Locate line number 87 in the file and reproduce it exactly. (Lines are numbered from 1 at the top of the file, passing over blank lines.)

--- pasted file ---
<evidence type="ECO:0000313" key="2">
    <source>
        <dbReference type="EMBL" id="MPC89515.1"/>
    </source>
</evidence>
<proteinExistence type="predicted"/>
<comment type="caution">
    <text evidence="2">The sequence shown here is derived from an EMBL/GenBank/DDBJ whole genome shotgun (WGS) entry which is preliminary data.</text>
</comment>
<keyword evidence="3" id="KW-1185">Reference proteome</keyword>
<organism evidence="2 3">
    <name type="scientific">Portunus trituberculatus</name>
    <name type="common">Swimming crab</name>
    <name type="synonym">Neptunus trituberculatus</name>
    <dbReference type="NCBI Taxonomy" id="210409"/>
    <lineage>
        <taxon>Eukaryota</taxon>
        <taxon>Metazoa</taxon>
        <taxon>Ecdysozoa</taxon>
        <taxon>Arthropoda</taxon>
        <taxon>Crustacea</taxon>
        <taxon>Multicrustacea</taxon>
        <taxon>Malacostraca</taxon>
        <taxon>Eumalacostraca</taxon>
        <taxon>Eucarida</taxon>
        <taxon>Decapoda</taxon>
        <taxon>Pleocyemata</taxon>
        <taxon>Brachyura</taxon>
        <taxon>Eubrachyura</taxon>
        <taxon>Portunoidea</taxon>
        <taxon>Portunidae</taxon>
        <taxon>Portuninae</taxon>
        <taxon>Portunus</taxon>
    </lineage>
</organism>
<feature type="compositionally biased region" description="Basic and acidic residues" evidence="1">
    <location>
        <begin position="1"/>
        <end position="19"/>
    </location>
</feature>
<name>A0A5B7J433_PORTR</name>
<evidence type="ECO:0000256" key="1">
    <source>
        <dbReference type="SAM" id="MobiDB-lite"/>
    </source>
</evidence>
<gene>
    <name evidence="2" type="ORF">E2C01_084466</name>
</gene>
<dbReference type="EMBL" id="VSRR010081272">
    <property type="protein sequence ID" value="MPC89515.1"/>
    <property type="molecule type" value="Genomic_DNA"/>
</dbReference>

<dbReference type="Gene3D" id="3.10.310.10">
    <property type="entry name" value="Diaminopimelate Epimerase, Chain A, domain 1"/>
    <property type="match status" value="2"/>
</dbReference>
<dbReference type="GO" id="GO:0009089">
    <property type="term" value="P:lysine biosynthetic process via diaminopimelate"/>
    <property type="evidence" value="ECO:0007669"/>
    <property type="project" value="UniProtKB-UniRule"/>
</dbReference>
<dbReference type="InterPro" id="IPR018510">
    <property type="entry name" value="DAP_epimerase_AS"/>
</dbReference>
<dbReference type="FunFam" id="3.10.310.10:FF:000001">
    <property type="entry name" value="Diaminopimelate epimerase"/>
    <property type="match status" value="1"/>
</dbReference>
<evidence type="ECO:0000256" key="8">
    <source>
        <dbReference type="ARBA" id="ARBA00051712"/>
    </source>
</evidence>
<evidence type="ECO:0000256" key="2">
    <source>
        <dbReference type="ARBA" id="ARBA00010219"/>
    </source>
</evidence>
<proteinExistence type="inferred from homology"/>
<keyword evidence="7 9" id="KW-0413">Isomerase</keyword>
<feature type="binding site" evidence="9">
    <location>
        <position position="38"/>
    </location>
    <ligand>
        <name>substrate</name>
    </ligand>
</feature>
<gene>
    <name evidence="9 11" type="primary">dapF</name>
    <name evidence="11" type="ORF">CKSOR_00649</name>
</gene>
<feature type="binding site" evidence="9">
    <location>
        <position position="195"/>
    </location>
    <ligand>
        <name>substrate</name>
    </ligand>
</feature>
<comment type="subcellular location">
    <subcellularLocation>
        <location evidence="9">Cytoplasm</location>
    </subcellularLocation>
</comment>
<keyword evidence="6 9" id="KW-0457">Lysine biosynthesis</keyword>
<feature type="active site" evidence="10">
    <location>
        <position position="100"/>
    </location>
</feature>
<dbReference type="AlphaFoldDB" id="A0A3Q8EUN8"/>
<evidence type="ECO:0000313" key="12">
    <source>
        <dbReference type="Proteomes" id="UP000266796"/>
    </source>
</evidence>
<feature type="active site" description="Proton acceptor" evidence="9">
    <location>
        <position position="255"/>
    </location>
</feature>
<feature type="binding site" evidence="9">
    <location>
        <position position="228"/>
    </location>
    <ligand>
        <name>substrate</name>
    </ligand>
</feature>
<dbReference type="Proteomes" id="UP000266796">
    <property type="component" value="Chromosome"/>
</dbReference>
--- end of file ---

    <ligand>